Posted by Loqmane Jamil on March 04, 2011
Beginning on March 23rd, students across the country will have the chance to learn about something that many of us take for granted - and not enough of us exercise - our right to vote. Forty years ago, educators and students stood together and fought to lower the voting age to 18. In doing so, they amended the Constitution and empowered millions of American citizens to have a say in our democracy. To commemorate the 40th anniversary of the passage of the 26th Amendment, Rock the Vote, in partnership with the National Education Association and SparkAction is announcing the first annual Democracy Day.
Rock the Vote's innovative new curriculum Democracy Class is a 45-minute, non-partisan lesson plan geared towards teenagers that teaches them the history of voting rights, walks them through the voter registration process and engages them in a mock election.FairVote also has developed curriculum that would be very useful to teachers and students: see our Learning Democracy resources.
You can bring Democracy Class to your community in 2011 and make March 23 a day that young adults never forget. The first 500 adult instructors who sign up will receive a free toolkit which includes a lesson plan, video, t-shirts, buttons, a banner for your classroom and a commemorative poster. Rock the Vote is also offering instructors that participate an opportunity to win an iPad and other great prizes.
If you want to sign up, please click here.
As the lowering of the voting age in the US was an important step to facilitate access to democracy, this day must be remembered. But the 26th amendment was only one in a series of steps to improve democracy, and there is still lot more to do. That’s the reason why we must continue proposing reforms. The voter pre-registration that FairVote supports for example, would be a great step toward fair access to democracy if adopted in more states or at the federal level as a national standard.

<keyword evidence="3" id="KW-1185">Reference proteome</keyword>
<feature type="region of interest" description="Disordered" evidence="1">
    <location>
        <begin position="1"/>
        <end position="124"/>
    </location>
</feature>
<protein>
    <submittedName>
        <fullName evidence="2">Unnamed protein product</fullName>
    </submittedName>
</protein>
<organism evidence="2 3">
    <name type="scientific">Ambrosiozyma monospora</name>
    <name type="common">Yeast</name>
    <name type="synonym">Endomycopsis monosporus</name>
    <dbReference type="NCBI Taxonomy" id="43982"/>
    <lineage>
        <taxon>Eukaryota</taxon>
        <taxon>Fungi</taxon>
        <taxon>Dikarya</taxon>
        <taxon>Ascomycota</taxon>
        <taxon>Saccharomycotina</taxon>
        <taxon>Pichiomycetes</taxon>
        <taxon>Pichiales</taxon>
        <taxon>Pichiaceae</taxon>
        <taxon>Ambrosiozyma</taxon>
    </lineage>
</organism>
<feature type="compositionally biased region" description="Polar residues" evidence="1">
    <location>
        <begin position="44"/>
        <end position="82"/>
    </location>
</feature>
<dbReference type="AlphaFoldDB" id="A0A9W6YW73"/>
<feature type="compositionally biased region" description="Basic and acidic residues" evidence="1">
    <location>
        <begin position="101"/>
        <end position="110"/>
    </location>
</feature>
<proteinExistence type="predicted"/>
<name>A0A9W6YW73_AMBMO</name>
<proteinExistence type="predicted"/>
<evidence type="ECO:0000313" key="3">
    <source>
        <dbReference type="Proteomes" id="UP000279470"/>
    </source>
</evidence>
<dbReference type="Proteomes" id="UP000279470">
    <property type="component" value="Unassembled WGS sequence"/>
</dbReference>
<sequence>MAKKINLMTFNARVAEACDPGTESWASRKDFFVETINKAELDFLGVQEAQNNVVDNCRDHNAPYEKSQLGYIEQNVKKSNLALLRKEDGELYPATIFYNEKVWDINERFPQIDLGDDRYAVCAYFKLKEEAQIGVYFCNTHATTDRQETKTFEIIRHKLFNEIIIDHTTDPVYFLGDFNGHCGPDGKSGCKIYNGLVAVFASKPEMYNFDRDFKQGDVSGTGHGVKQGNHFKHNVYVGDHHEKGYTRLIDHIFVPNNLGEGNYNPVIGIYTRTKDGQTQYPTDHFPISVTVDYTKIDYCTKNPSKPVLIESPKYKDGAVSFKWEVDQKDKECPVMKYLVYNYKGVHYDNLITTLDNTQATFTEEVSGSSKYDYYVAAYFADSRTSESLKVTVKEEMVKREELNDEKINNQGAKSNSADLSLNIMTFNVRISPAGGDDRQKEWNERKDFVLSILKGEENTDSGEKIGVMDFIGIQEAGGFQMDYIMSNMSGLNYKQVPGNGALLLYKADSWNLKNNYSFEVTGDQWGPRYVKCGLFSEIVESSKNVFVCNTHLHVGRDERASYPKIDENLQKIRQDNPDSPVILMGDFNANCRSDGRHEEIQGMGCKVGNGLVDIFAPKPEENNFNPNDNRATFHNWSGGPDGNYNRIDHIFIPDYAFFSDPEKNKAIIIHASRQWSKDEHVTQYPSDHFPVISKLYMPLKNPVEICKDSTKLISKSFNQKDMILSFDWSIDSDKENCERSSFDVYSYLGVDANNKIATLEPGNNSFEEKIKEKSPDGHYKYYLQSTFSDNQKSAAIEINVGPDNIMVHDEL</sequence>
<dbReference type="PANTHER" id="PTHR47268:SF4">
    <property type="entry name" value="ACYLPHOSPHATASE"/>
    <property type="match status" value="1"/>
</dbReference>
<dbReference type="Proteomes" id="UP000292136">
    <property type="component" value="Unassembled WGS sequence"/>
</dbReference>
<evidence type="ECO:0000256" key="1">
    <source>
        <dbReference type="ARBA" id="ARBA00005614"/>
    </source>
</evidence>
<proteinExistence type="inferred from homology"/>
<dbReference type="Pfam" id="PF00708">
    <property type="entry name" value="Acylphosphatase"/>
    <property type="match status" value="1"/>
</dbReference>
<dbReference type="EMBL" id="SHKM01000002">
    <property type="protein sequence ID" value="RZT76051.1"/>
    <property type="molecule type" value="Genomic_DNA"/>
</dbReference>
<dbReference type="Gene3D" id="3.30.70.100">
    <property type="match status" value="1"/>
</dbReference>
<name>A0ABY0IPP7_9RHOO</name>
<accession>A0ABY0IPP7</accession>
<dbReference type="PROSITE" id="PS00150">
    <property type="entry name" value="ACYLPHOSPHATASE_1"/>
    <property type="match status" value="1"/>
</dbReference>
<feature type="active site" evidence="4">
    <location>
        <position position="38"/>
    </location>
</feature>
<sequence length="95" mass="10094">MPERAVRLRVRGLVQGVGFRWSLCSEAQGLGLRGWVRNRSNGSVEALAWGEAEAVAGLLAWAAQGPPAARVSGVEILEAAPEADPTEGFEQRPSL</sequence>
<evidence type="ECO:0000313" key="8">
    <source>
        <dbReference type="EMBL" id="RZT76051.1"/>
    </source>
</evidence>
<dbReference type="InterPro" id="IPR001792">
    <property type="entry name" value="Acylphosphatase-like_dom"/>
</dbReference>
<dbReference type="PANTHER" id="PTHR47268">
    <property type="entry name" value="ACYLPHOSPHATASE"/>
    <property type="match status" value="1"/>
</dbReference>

But fair access is not enough to solve all the problems with our voting system, and for there to be fair participation there is a need for fair information. That’s why developing a learning democracy program for children and adolescents are one of the preoccupations of FairVote. Our learning democracy program (including lessons plans for example), as it is currently developed, is proposing some interesting ideas in order to engage younger children in the issues pertaining to voting rights and democracy in America. A presentation of Henry Milner’s work about these questions will be published soon.